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scotielee's avatar

How can I be exempt from paying taxes on my deceased father's 401k distribution?

Asked by scotielee (117 points ) April 18th, 2011

My father passed in March of 2010 and had recently received part of his 401k. When filing his final return and entering the 1099-R, I go from receiving nearly $4,000, down to owing $1,200. I am trying to find a way out of having to pay those taxes on the distribution. Please help.

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7 Answers

Rarebear's avatar

Find a good accountant.

creative1's avatar

You would have to see someone now but had you put the money into in ira or a roth ira instead of taking it as a distribution it would have saved you. I think though you have a limited amount of time to do that and I believe it was within 30 days. At this point I don’t know if making any addition contributions to an ira would help your situation or not I would suggest seeing an accountant as @Rarebear suggested

cazzie's avatar

Without death estate planning this is difficult. Find out if there is anyway to defer doing the return and receiving the money as part of his estate. It sounds as if the money is gearing you into another, less than warranted tax bracket. It will mean having the power of attorney to cash out the 401K plan. Alternatively, see if you can simply have the plan transferred over to your own (if you are sole beneficiary) and not realising any cash now, but seeing it added to your own retirement plan.

You need to have a chat with a tax/estate planning specialist.

lillycoyote's avatar

Everything about 401ks, what happens when you are the beneficiary of a deceased person’s 401k, whether and if you can roll it over into something to avoid taxes now and the taxes due on them are very strictly regulated by law. $1,200 in taxes on a $4,000 401k seems excessive but it may be what’s due according to law. I also advise that should talk to an accountant.

And I’m very sorry to hear about your father. I lost my dad in 2007 and I still miss him every day. The estate business and sorting it all out, all the financial stuff and the taxes can be daunting. It can get very complicated and unless you’re really good at that kind of stuff I absolutely advise consulting professionals.

filmfann's avatar

I went thru this 6 years ago. I used an accountant, and I still ended up paying most of it in taxes.
Hope you are luckier than I was.

lillycoyote's avatar

My dad only had IRAs and CDs, he had a good pension so no 401k. I cashed own out several years ago and to a big hit in terms of taxes. I think the big problem with taxes on a 401k is that the employees contribution is pre-tax money. The money is deducted and put into your 401k and then you federal and local income taxes, in any are calculated after the contribution is deduct so taxes have never been paid on that income. If you have a 401k for 20 or 30 years it should work out o.k. your earning money on more money and don’t pay taxes until you begin to take distribution. If you cash out your 401k in a lump sum you take a pretty good tax hit as opposed to paying taxes on smaller amounts during your retirement. If he took a lump sum payment last year that can result in a bigger tax hit.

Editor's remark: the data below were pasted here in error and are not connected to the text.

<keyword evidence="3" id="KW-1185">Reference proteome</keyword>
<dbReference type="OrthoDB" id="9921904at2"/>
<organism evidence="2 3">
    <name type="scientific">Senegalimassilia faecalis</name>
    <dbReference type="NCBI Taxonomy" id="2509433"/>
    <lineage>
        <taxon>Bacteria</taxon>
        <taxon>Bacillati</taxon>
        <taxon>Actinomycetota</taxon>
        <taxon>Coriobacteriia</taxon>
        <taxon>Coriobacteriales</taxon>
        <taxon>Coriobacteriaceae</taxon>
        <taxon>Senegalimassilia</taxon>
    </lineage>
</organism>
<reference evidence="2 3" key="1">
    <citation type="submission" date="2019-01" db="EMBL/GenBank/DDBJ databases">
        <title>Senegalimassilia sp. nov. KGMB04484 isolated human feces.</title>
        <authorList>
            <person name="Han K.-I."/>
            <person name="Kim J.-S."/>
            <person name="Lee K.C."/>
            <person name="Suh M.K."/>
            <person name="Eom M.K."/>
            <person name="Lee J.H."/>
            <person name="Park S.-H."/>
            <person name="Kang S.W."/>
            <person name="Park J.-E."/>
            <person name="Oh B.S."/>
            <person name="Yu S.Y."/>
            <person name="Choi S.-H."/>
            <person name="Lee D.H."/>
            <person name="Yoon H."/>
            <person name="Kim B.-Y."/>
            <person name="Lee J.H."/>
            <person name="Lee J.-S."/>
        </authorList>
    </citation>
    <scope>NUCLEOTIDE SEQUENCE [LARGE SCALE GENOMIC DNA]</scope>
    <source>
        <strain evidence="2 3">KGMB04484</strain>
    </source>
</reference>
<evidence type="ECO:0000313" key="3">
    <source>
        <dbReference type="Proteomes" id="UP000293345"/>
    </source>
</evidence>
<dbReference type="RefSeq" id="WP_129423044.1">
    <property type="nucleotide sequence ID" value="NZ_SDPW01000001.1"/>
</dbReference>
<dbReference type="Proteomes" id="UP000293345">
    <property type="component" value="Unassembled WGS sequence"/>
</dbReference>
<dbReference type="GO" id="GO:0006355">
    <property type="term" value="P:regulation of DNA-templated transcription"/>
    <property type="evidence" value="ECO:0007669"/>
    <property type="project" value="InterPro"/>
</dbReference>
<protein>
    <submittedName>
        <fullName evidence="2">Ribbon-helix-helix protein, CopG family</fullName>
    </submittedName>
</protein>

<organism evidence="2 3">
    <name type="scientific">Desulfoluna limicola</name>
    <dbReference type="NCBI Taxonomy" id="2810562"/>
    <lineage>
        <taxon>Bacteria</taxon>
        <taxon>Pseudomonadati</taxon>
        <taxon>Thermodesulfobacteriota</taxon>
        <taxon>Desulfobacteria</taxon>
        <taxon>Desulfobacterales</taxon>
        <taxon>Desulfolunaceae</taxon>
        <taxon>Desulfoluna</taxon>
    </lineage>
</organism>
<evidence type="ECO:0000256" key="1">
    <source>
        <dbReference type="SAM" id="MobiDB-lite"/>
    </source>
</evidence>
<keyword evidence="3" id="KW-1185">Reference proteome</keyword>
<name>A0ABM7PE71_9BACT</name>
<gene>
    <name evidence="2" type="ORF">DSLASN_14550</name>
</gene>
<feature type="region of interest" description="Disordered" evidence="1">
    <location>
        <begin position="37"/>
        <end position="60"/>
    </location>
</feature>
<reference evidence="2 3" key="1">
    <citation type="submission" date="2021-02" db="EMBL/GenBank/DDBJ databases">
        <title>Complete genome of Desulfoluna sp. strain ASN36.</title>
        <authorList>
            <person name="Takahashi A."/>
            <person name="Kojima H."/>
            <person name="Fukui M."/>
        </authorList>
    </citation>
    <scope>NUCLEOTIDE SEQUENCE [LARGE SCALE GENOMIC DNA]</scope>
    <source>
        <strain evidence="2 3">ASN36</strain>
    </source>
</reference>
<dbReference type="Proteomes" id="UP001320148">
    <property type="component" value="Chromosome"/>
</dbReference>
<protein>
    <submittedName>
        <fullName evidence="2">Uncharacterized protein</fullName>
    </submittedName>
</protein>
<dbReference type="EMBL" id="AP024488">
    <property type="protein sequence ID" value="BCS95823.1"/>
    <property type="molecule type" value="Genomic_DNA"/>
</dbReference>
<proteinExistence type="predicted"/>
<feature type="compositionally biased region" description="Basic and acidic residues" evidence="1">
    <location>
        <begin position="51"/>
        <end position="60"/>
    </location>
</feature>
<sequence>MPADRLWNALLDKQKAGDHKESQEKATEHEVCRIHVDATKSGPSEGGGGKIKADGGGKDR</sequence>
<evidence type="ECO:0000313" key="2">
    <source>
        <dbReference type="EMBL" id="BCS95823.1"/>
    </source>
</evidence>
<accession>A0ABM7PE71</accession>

But I don’t know how 401Ks work when someone dies. If he died in March 2010 you need to do his personal taxes for 1/1/10 through the date of his death and a separate then taxes for the estate from the date of his death through 12/12/10. Is that what you’re doing? Of course, I’m sure you are. If you’re doing his personal taxes then he, essentially is paying his taxes on the $4000 dollars, not you. You have to pay whatever he would have paid but, only in relation to his income before he died it gets complicated when people die in the middle of the year, which they almost always do. You’ll probably get a refund if you haven’t figured that out yet.

optimisticpessimist's avatar

If I understand your question correctly, you are preparing your father’s 2010 tax return and he was the one who took a distribution shortly before his death. I would take it to a professional as they may find some deductions you are unaware of. You did not mention if his death was sudden (my condolences) or if he had an illness for which he received medical care causing medical expenses.

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